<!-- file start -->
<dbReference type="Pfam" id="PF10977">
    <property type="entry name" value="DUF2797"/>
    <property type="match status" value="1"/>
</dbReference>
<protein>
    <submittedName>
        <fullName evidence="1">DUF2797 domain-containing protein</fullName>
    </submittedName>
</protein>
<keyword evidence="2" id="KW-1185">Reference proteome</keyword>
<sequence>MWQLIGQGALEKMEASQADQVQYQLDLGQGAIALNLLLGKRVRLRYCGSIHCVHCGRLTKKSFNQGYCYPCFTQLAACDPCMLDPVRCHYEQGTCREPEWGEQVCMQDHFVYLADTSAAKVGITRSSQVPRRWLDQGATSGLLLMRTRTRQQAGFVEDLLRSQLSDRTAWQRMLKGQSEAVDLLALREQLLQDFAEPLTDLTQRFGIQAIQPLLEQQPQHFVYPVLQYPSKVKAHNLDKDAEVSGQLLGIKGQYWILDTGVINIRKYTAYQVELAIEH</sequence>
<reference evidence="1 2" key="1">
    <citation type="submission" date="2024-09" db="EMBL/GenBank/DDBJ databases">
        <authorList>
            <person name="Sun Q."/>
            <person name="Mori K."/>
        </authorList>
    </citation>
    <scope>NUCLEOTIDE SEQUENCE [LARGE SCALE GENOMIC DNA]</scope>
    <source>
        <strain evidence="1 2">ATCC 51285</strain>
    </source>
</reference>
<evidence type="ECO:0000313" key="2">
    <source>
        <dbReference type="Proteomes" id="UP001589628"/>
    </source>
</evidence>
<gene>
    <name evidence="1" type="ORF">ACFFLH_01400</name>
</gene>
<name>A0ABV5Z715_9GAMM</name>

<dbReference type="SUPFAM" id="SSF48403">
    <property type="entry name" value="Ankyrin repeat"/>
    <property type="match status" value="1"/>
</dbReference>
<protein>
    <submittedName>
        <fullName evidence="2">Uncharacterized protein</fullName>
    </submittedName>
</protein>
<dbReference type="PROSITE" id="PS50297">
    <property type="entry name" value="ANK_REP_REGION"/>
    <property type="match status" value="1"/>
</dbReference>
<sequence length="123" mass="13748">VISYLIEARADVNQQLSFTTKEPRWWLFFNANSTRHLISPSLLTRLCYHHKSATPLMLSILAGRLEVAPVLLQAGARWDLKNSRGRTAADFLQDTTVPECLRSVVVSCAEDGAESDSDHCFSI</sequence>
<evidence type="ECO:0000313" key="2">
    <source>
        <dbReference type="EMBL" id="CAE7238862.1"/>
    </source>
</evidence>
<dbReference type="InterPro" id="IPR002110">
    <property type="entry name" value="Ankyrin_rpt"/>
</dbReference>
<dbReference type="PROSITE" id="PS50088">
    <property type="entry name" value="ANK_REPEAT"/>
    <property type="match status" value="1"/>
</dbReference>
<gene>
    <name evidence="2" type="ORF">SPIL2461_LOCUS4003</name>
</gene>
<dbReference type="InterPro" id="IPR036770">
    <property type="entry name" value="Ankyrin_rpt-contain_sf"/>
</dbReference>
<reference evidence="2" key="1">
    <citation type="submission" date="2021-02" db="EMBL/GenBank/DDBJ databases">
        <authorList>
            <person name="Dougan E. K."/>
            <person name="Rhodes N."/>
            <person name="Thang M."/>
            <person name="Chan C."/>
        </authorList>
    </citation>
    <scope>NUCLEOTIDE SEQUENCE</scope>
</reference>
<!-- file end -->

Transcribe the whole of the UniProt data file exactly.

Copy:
<dbReference type="Pfam" id="PF10977">
    <property type="entry name" value="DUF2797"/>
    <property type="match status" value="1"/>
</dbReference>
<protein>
    <submittedName>
        <fullName evidence="1">DUF2797 domain-containing protein</fullName>
    </submittedName>
</protein>
<keyword evidence="2" id="KW-1185">Reference proteome</keyword>
<sequence>MWQLIGQGALEKMEASQADQVQYQLDLGQGAIALNLLLGKRVRLRYCGSIHCVHCGRLTKKSFNQGYCYPCFTQLAACDPCMLDPVRCHYEQGTCREPEWGEQVCMQDHFVYLADTSAAKVGITRSSQVPRRWLDQGATSGLLLMRTRTRQQAGFVEDLLRSQLSDRTAWQRMLKGQSEAVDLLALREQLLQDFAEPLTDLTQRFGIQAIQPLLEQQPQHFVYPVLQYPSKVKAHNLDKDAEVSGQLLGIKGQYWILDTGVINIRKYTAYQVELAIEH</sequence>
<reference evidence="1 2" key="1">
    <citation type="submission" date="2024-09" db="EMBL/GenBank/DDBJ databases">
        <authorList>
            <person name="Sun Q."/>
            <person name="Mori K."/>
        </authorList>
    </citation>
    <scope>NUCLEOTIDE SEQUENCE [LARGE SCALE GENOMIC DNA]</scope>
    <source>
        <strain evidence="1 2">ATCC 51285</strain>
    </source>
</reference>
<evidence type="ECO:0000313" key="2">
    <source>
        <dbReference type="Proteomes" id="UP001589628"/>
    </source>
</evidence>
<gene>
    <name evidence="1" type="ORF">ACFFLH_01400</name>
</gene>
<name>A0ABV5Z715_9GAMM</name>

<dbReference type="SUPFAM" id="SSF48403">
    <property type="entry name" value="Ankyrin repeat"/>
    <property type="match status" value="1"/>
</dbReference>
<protein>
    <submittedName>
        <fullName evidence="2">Uncharacterized protein</fullName>
    </submittedName>
</protein>
<dbReference type="PROSITE" id="PS50297">
    <property type="entry name" value="ANK_REP_REGION"/>
    <property type="match status" value="1"/>
</dbReference>
<sequence length="123" mass="13748">VISYLIEARADVNQQLSFTTKEPRWWLFFNANSTRHLISPSLLTRLCYHHKSATPLMLSILAGRLEVAPVLLQAGARWDLKNSRGRTAADFLQDTTVPECLRSVVVSCAEDGAESDSDHCFSI</sequence>
<evidence type="ECO:0000313" key="2">
    <source>
        <dbReference type="EMBL" id="CAE7238862.1"/>
    </source>
</evidence>
<dbReference type="InterPro" id="IPR002110">
    <property type="entry name" value="Ankyrin_rpt"/>
</dbReference>
<dbReference type="PROSITE" id="PS50088">
    <property type="entry name" value="ANK_REPEAT"/>
    <property type="match status" value="1"/>
</dbReference>
<gene>
    <name evidence="2" type="ORF">SPIL2461_LOCUS4003</name>
</gene>
<dbReference type="InterPro" id="IPR036770">
    <property type="entry name" value="Ankyrin_rpt-contain_sf"/>
</dbReference>
<reference evidence="2" key="1">
    <citation type="submission" date="2021-02" db="EMBL/GenBank/DDBJ databases">
        <authorList>
            <person name="Dougan E. K."/>
            <person name="Rhodes N."/>
            <person name="Thang M."/>
            <person name="Chan C."/>
        </authorList>
    </citation>
    <scope>NUCLEOTIDE SEQUENCE</scope>
</reference>